thus speaks of his father's end, which had deeply impressed him. “The few words he could utter,” he writes to his brother from Epworth, in April 1735, “I saved, and I hope never to forget; ‘Nothing too much to suffer for heaven. The weaker I am in body, the stronger and more sensible support I feel from God. The inward witness,—this is the proof, the strongest proof of Christianity: God does chasten me with pain, yea, all my bones with strong pain, but I thank him for all, I bless him for all, I love him for all.'

It was under such training that Charles Wesley grew.

His father had said in his last moments, laying his hand affectionately on the dutiful head of the lad, “Be steady, the Christian faith will surely revive in this kingdom. You shall see it, though I shall not."

There was indeed need of revival. For so general was the spirit of infidelity, that the authorities of Oxford issued a warning edict against it in 1732, and the Master of University College preached two sermons to the young men on the subject. In this matter however, as in others where the morals of England were concerned, it was not by authority but by suasion, not by might but by worth, that reformation was to be achieved.

The other associate of John Wesley was George Whitefield. This singular man, little less famous than Wesley, sprung from the lowest ranks. Born at the Bell Inn in Gloucester in 1714, educated in the parish school of St. Mary's, then a drawer in the Inn, he

arrived, by a series of strange circumstances, at Pembroke College, Oxford, in the position of a Servitor.

His mother's affection had discovered the boy's capacity, to which his own careless habits had made him indifferent ; for the character of Whitefield was very distinct from that of Wesley. His passions were strong ; he had desires for good, but a keen appetite for evil; and, as these tendencies alternately swayed him, he vacillated between plans of virtue and the indulgence of vice. At times he studied Thomas à Kempis, and attended assiduously his church. At times he associated with rakish companions, joined in their sports, and plunged in their debaucheries. Yet, during this season of passion and remorse, the mind shewed its bent. Already, as a boy at school, he displayed a taste for oratory and dramatic representation; and his composition of sermons, during that period, proved that to the ministry of the Church his tastes were even then directed. But, before he went to Oxford, the lad of seventeen underwent a change. He threw off his associates, broke through his worst habits, and set himself, with firm purpose, to practise virtue. His attendance on public worship was regular, his prayers fervent, his study of Scripture sincere. On his arrival at Oxford, he looked with sympathy to the small band, who were now attracting the notice and ridicule of the undergraduates.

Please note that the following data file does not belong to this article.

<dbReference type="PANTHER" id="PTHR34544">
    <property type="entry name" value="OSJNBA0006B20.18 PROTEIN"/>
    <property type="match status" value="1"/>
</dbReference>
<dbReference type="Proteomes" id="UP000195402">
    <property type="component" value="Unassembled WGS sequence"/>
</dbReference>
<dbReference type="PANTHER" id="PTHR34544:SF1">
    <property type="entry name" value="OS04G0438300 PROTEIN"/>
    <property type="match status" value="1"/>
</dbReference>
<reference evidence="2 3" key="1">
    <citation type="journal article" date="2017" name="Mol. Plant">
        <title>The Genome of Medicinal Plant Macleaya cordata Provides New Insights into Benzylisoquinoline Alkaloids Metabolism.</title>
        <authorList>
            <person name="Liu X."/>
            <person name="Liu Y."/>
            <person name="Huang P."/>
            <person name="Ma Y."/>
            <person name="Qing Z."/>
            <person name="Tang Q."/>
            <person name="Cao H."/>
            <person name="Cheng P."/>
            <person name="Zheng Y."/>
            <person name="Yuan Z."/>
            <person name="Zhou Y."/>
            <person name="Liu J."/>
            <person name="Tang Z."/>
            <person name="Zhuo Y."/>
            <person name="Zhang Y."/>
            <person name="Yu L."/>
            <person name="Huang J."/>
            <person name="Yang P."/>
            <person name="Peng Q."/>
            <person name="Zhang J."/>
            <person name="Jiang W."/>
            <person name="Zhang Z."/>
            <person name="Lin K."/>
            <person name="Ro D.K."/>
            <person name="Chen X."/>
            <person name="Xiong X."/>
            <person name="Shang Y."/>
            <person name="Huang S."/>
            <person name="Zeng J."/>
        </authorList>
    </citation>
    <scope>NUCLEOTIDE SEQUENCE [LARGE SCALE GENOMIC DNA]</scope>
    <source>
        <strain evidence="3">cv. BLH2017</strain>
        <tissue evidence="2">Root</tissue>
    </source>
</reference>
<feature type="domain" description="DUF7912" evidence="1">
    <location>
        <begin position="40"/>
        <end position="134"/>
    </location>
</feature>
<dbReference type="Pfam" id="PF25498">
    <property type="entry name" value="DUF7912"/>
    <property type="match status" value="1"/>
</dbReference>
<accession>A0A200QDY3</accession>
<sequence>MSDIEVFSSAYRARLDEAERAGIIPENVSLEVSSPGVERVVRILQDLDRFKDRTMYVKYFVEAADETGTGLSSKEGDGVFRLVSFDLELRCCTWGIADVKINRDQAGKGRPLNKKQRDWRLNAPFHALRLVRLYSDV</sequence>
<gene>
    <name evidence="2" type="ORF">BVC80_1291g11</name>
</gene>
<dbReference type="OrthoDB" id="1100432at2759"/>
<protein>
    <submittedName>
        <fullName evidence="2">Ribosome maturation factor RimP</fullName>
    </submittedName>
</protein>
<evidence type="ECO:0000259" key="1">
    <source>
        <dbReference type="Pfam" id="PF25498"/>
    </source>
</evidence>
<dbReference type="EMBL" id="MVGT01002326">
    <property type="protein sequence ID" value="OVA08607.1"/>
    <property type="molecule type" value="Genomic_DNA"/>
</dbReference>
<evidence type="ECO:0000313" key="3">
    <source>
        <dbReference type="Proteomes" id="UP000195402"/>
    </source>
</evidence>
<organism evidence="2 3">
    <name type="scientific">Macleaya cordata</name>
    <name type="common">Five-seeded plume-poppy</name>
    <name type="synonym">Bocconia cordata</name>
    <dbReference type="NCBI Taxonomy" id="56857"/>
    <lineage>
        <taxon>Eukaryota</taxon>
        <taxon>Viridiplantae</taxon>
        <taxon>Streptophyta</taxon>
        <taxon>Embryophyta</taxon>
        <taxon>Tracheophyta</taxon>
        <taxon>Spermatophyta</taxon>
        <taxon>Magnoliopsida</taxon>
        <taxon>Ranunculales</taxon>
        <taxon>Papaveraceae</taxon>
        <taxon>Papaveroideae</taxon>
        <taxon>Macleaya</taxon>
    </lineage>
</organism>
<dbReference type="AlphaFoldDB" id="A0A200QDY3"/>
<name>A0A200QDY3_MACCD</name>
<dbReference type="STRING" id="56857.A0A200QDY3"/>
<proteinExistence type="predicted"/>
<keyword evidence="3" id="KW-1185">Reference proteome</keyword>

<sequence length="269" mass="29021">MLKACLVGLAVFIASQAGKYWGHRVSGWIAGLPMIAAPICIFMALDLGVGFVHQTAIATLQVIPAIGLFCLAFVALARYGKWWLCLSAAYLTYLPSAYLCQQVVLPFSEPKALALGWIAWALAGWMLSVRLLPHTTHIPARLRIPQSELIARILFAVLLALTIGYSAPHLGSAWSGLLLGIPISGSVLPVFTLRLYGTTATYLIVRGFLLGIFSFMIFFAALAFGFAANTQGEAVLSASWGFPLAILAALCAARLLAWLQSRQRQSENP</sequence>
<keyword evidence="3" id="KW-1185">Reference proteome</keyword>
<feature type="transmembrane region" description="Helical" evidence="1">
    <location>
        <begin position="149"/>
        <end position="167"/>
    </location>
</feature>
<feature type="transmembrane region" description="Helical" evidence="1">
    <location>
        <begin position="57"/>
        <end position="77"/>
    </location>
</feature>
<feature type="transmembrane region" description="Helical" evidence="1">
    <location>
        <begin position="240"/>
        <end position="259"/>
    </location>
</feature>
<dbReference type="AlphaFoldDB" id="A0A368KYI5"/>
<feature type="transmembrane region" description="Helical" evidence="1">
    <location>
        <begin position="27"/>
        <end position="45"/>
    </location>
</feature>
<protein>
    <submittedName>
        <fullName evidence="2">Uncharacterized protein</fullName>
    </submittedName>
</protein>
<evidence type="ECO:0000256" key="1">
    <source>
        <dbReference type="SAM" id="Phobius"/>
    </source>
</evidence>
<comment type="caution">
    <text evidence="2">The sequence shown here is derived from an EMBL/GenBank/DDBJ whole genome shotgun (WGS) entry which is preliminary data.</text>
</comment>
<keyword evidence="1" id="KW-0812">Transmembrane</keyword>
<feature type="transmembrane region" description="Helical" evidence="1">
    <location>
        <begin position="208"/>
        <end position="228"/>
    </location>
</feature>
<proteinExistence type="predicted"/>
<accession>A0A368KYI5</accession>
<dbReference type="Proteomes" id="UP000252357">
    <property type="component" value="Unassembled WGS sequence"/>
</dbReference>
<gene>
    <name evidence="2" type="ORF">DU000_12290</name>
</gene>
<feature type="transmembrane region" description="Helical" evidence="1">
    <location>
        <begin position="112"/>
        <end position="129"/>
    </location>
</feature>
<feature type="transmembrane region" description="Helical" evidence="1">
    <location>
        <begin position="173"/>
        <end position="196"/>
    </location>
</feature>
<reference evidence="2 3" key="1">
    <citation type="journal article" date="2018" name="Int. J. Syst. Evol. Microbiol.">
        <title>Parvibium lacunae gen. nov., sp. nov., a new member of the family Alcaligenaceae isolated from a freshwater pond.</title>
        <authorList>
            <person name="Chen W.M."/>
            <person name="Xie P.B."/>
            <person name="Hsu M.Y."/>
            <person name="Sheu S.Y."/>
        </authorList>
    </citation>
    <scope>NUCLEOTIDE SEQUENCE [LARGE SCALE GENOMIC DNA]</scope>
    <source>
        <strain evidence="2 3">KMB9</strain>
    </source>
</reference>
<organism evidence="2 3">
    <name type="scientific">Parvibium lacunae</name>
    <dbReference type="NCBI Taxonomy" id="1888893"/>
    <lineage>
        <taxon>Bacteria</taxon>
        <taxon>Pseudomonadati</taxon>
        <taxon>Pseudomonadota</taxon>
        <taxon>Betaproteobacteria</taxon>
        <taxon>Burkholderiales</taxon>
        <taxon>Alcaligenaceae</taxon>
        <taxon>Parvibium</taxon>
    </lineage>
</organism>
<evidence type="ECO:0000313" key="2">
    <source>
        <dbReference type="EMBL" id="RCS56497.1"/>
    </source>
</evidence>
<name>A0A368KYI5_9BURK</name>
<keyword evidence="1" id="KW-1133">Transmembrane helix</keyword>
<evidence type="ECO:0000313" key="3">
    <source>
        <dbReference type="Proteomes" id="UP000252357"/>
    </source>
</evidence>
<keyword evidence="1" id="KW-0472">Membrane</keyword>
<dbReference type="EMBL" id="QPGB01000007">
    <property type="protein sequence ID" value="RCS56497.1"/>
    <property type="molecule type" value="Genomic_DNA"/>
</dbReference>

To this band he joined himself, followed their doctrine, adopted their practice, and vied with them in the severe asceticism of their early habits. We are reminded,

when reading the narrative of their practices, of those of the Tractarian school; abstinence from food, pushed to the injury of health, long fasts, protracted vigils, bodily mortification, painful postures, wearying observances, were used by them, as by all men of earnest superstition, to subdue the senses and tame the will; and in all cases with a like result, a harassing sentiment of utter failure. During this stage of Methodism there was sincerity, but exaggeration; zeal and superstition. Never indeed did men set themselves to work out their salvation with a more desperate resolution, than did those, whose errors it is our duty to censure, but who present to us a spectacle of fortitude and fervency, which it is impossible not to admire.